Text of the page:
CfP: They Work Hard for the Money: Gender, Labor, and Livelihood (Event: 11/2013, Madison/Wi); DL: 01.07.2013

Area: “They Work Hard for the Money: Gender, Labor, and Livelihood” of multiple panels for the 2013 Film & History Conference on Making Movie$: The Figure of Money On and Off the Screen (Web)

Time: November 20-24, 2013
Venue: Madison Concourse Hotel (Madison, WI)
Deadline for abstracts: July 1, 2013

Work and the workplace serve as the context and the focus of countless film and television narratives. In some, who makes money – and how – seems to be taken for granted, while in others it is the central problem. This area seeks submissions that consider the ways in which money, and the work done to earn it, are – or are not – gendered in cinematic and televisual representations.

On television, comic working-class figures such as Laverne and Shirley, complex crime fighters such as Mary Shannon (In Plain Sight) and Grace Hanadarko (Saving Grace), and post-divorce professionals such as Alicia Florrick (The Good Wife) or Dani Santino (Necessary Roughness) create a robust definition of “working girl.” Those images are reinforced and amplified on the silver screen in Cinderella stories such as Maid in America, family dramas such as Baby Boom, and even action films such as Salt and Mr. and Mrs. Smith. Do these characters, as wage earners and career women, face challenges and concerns that are different or similar from those of generations past? In what ways does their status as women inform their orientation to work and money?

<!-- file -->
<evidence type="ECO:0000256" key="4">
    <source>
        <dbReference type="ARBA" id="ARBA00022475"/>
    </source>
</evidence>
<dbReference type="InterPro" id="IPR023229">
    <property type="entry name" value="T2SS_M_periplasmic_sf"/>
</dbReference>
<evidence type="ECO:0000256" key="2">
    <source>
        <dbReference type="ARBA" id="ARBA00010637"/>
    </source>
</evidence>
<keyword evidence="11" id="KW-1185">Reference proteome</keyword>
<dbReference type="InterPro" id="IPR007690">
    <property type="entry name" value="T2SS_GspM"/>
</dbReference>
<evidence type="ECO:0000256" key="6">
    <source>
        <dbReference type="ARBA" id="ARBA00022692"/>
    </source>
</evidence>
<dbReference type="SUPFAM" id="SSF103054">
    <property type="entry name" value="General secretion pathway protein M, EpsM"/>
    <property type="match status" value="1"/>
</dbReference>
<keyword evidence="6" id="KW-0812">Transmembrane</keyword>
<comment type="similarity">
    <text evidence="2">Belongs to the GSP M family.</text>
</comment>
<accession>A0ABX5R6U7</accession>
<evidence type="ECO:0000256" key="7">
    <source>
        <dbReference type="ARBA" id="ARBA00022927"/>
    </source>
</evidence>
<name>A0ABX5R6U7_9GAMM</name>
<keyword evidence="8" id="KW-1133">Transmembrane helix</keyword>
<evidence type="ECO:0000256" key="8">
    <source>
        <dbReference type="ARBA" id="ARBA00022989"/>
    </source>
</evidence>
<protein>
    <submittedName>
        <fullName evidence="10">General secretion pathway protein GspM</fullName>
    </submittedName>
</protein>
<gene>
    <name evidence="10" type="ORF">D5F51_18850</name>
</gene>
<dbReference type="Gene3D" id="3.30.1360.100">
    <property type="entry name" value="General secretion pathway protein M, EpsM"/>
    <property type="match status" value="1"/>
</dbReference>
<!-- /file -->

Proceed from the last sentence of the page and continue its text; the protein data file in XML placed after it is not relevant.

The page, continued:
Similarly, what are the taken-for-granted norms for male workers on the big and small screen? Do Don Draper of Mad Men and Harvey Spector of Suits respond differently to the pressures to succeed than did their television predecessors in series such as The Dick Van Dyke Show or L.A. Law? Has the era of the land/oil/big money patriarch passed (Dallas), or is it experiencing a revival? Is the disaffected working class in television (Movin’ On) and film (Swing Shift) portrayed as predominantly male? How do cinematic and televisual narratives portray those who earn no money at all (Mr. Mom)?

This area, comprising multiple panels, welcomes proposals on the subject of gender, class, and wealth in films and television programs. Possible topics include, but are not limited to, the following:

  • Rags to Riches (Maid in Manhattan; The Pursuit of Happyness)
  • It’s a Man’s World (Mad Men, Suits,)
  • (Un)equal Partnerships (Mr. and Mrs. Smith; Moonlighting)
  • Patriarchs and Powerbrokers (Dynasty; Dallas; Citizen Kane)
  • The Glass Ceiling (9-to-5, Remington Steele)
  • Gender and the Dissatisfied Worker (Working Girl; Norma Rae; Tootsie)
  • Just Another (Doctor, Executive, Cop, Lawyer) Looking for Love (The Proposal; Saving Grace; Necessary Roughness)
  • She’s Such a B—-: Women On Top (The Devil Wears Prada; Network; Mildred Pierce)

Please send your 200-word proposal by e-mail to the Area Chair by July 1, 2013:
Dr. Laura Mattoon D’Amore, Area Chair They Work Hard for the Money: Gender, Class and Wealth
Roger Williams University

Proposals for complete panels (three related presentations) are also welcome, but they must include an abstract and contact information, including an e-mail address, for each presenter. For updates and registration information about the upcoming meeting, see the Film & History website (



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